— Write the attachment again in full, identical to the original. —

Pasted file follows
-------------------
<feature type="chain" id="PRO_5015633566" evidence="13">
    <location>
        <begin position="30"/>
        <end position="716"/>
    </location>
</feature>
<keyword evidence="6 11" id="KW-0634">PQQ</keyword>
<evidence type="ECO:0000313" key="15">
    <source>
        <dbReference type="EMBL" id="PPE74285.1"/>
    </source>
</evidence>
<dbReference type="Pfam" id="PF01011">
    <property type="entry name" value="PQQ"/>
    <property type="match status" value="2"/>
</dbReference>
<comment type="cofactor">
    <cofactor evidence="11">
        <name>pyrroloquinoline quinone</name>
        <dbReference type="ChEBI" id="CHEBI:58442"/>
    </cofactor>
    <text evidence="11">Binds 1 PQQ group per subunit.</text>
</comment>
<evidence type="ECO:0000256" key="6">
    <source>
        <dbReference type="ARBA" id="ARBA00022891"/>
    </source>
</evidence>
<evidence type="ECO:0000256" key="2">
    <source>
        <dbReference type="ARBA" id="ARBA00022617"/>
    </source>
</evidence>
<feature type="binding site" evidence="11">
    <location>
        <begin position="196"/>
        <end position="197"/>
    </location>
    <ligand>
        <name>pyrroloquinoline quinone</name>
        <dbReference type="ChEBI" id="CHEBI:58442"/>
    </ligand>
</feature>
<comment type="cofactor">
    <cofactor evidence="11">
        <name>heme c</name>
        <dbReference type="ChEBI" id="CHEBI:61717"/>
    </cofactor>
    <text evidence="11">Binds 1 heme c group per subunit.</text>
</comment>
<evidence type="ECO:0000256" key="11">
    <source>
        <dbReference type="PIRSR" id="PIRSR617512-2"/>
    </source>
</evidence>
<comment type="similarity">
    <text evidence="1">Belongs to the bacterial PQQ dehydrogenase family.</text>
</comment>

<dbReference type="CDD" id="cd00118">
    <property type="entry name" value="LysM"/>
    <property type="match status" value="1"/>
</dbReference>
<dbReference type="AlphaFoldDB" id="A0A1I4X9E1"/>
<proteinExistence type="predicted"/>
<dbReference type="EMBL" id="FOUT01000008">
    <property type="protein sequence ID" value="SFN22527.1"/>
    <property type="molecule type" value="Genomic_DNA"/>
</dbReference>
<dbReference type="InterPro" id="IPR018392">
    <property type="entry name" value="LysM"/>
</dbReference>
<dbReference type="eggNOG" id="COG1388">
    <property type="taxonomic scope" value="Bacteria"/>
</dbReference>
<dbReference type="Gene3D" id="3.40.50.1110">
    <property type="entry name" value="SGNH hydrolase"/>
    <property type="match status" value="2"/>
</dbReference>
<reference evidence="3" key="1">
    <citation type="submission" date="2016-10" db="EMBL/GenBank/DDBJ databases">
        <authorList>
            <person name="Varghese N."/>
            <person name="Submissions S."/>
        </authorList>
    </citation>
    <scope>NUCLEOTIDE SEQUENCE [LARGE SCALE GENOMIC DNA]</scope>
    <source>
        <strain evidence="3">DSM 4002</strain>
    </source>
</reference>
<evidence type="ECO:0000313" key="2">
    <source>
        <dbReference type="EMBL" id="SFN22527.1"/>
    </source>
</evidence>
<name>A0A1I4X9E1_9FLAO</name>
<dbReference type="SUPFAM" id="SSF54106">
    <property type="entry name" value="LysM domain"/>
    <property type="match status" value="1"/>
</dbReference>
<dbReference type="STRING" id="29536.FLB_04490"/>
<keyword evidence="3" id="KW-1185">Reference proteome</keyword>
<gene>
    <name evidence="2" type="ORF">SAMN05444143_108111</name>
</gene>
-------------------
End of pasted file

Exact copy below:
<feature type="chain" id="PRO_5015633566" evidence="13">
    <location>
        <begin position="30"/>
        <end position="716"/>
    </location>
</feature>
<keyword evidence="6 11" id="KW-0634">PQQ</keyword>
<evidence type="ECO:0000313" key="15">
    <source>
        <dbReference type="EMBL" id="PPE74285.1"/>
    </source>
</evidence>
<dbReference type="Pfam" id="PF01011">
    <property type="entry name" value="PQQ"/>
    <property type="match status" value="2"/>
</dbReference>
<comment type="cofactor">
    <cofactor evidence="11">
        <name>pyrroloquinoline quinone</name>
        <dbReference type="ChEBI" id="CHEBI:58442"/>
    </cofactor>
    <text evidence="11">Binds 1 PQQ group per subunit.</text>
</comment>
<evidence type="ECO:0000256" key="6">
    <source>
        <dbReference type="ARBA" id="ARBA00022891"/>
    </source>
</evidence>
<evidence type="ECO:0000256" key="2">
    <source>
        <dbReference type="ARBA" id="ARBA00022617"/>
    </source>
</evidence>
<feature type="binding site" evidence="11">
    <location>
        <begin position="196"/>
        <end position="197"/>
    </location>
    <ligand>
        <name>pyrroloquinoline quinone</name>
        <dbReference type="ChEBI" id="CHEBI:58442"/>
    </ligand>
</feature>
<comment type="cofactor">
    <cofactor evidence="11">
        <name>heme c</name>
        <dbReference type="ChEBI" id="CHEBI:61717"/>
    </cofactor>
    <text evidence="11">Binds 1 heme c group per subunit.</text>
</comment>
<evidence type="ECO:0000256" key="11">
    <source>
        <dbReference type="PIRSR" id="PIRSR617512-2"/>
    </source>
</evidence>
<comment type="similarity">
    <text evidence="1">Belongs to the bacterial PQQ dehydrogenase family.</text>
</comment>

<dbReference type="CDD" id="cd00118">
    <property type="entry name" value="LysM"/>
    <property type="match status" value="1"/>
</dbReference>
<dbReference type="AlphaFoldDB" id="A0A1I4X9E1"/>
<proteinExistence type="predicted"/>
<dbReference type="EMBL" id="FOUT01000008">
    <property type="protein sequence ID" value="SFN22527.1"/>
    <property type="molecule type" value="Genomic_DNA"/>
</dbReference>
<dbReference type="InterPro" id="IPR018392">
    <property type="entry name" value="LysM"/>
</dbReference>
<dbReference type="eggNOG" id="COG1388">
    <property type="taxonomic scope" value="Bacteria"/>
</dbReference>
<dbReference type="Gene3D" id="3.40.50.1110">
    <property type="entry name" value="SGNH hydrolase"/>
    <property type="match status" value="2"/>
</dbReference>
<reference evidence="3" key="1">
    <citation type="submission" date="2016-10" db="EMBL/GenBank/DDBJ databases">
        <authorList>
            <person name="Varghese N."/>
            <person name="Submissions S."/>
        </authorList>
    </citation>
    <scope>NUCLEOTIDE SEQUENCE [LARGE SCALE GENOMIC DNA]</scope>
    <source>
        <strain evidence="3">DSM 4002</strain>
    </source>
</reference>
<evidence type="ECO:0000313" key="2">
    <source>
        <dbReference type="EMBL" id="SFN22527.1"/>
    </source>
</evidence>
<name>A0A1I4X9E1_9FLAO</name>
<dbReference type="SUPFAM" id="SSF54106">
    <property type="entry name" value="LysM domain"/>
    <property type="match status" value="1"/>
</dbReference>
<dbReference type="STRING" id="29536.FLB_04490"/>
<keyword evidence="3" id="KW-1185">Reference proteome</keyword>
<gene>
    <name evidence="2" type="ORF">SAMN05444143_108111</name>
</gene>